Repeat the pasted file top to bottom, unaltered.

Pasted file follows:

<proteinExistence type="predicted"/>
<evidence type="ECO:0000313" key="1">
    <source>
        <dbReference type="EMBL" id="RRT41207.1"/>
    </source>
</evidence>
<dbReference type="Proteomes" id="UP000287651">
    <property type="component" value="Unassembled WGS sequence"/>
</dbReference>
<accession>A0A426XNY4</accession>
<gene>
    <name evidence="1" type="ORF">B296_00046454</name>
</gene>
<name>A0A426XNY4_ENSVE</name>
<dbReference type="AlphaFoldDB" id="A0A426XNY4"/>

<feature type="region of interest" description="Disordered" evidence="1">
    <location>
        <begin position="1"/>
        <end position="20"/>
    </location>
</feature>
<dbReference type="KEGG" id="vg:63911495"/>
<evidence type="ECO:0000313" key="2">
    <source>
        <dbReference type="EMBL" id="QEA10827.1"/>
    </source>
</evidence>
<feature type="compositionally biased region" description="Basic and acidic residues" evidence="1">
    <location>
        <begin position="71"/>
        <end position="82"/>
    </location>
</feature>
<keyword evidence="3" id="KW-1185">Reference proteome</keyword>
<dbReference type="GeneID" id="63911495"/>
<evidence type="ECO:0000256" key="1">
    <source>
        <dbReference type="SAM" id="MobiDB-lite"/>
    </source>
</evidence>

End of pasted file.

<proteinExistence type="predicted"/>
<evidence type="ECO:0000313" key="1">
    <source>
        <dbReference type="EMBL" id="RRT41207.1"/>
    </source>
</evidence>
<dbReference type="Proteomes" id="UP000287651">
    <property type="component" value="Unassembled WGS sequence"/>
</dbReference>
<accession>A0A426XNY4</accession>
<gene>
    <name evidence="1" type="ORF">B296_00046454</name>
</gene>
<name>A0A426XNY4_ENSVE</name>
<dbReference type="AlphaFoldDB" id="A0A426XNY4"/>

<feature type="region of interest" description="Disordered" evidence="1">
    <location>
        <begin position="1"/>
        <end position="20"/>
    </location>
</feature>
<dbReference type="KEGG" id="vg:63911495"/>
<evidence type="ECO:0000313" key="2">
    <source>
        <dbReference type="EMBL" id="QEA10827.1"/>
    </source>
</evidence>
<feature type="compositionally biased region" description="Basic and acidic residues" evidence="1">
    <location>
        <begin position="71"/>
        <end position="82"/>
    </location>
</feature>
<keyword evidence="3" id="KW-1185">Reference proteome</keyword>
<dbReference type="GeneID" id="63911495"/>
<evidence type="ECO:0000256" key="1">
    <source>
        <dbReference type="SAM" id="MobiDB-lite"/>
    </source>
</evidence>